Ethnicity and Population: The Maltese population is predominantly made up of ethnic Maltese, with a rich mix of genetic influences from the various civilizations that have settled on or conquered the islands throughout history, including the Phoenicians, Romans, Arabs, Normans, Sicilians, Spanish, and British.

Language: The official languages of Malta are Maltese and English. Maltese (Maltija) is a Semitic language with significant Romance (mainly Sicilian and Italian) and English influences. It is the only Semitic language written in the Latin script and is spoken by nearly all of the population. English is widely spoken and used in official capacities, business, and education. Italian is also widely understood and spoken due to historical and cultural ties.

Religion: Roman Catholicism is the dominant religion in Malta, with over 90% of the population identifying as Catholic. The island is home to numerous churches, and religious festivals (festas) dedicated to various saints are major events in local communities. Malta also has a small but growing number of adherents to other faiths, including Islam, which reflects its diverse and multicultural society.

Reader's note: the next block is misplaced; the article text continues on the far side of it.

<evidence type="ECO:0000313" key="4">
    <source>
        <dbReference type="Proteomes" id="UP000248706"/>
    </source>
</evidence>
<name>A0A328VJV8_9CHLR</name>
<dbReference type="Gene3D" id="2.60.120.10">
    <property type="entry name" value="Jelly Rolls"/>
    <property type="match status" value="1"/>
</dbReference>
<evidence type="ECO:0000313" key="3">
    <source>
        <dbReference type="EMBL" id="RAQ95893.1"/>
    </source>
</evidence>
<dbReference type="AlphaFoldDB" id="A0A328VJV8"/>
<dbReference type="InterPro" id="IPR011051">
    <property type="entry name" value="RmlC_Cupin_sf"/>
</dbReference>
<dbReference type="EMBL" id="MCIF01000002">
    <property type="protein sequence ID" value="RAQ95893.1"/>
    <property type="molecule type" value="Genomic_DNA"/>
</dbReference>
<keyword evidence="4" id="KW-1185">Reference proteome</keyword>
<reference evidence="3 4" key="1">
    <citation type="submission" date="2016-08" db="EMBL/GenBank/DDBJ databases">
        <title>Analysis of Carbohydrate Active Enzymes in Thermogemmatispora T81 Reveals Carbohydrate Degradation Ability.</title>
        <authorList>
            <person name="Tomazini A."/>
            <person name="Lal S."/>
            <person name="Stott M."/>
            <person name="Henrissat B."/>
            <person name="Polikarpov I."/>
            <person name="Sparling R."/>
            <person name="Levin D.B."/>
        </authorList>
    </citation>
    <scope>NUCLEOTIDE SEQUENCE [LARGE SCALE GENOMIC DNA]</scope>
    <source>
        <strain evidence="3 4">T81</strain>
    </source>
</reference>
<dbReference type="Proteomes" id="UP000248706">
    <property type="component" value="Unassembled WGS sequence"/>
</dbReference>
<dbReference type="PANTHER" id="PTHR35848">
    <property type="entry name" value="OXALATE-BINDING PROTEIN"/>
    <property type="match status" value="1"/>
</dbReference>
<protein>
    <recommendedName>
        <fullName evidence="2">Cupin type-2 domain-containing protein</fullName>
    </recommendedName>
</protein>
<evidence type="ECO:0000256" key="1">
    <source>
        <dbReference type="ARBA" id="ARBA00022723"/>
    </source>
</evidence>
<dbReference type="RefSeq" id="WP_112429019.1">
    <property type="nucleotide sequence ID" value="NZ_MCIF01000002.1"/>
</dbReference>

Historical Influences: Malta’s culture is a unique amalgamation of the various powers that have ruled the islands. The Knights of St. John, in particular, left a significant legacy in architecture, art, and cultural practices. British colonial influence is also evident in aspects like the legal system, education, and certain social customs.

Architecture: Maltese architecture is notable for its limestone buildings, baroque style, and the extensive use of fortified structures. Valletta, the capital city, is a UNESCO World Heritage site known for its historical buildings, fortifications, and baroque architecture. Traditional Maltese homes often feature colorful wooden balconies known as “gallarija.”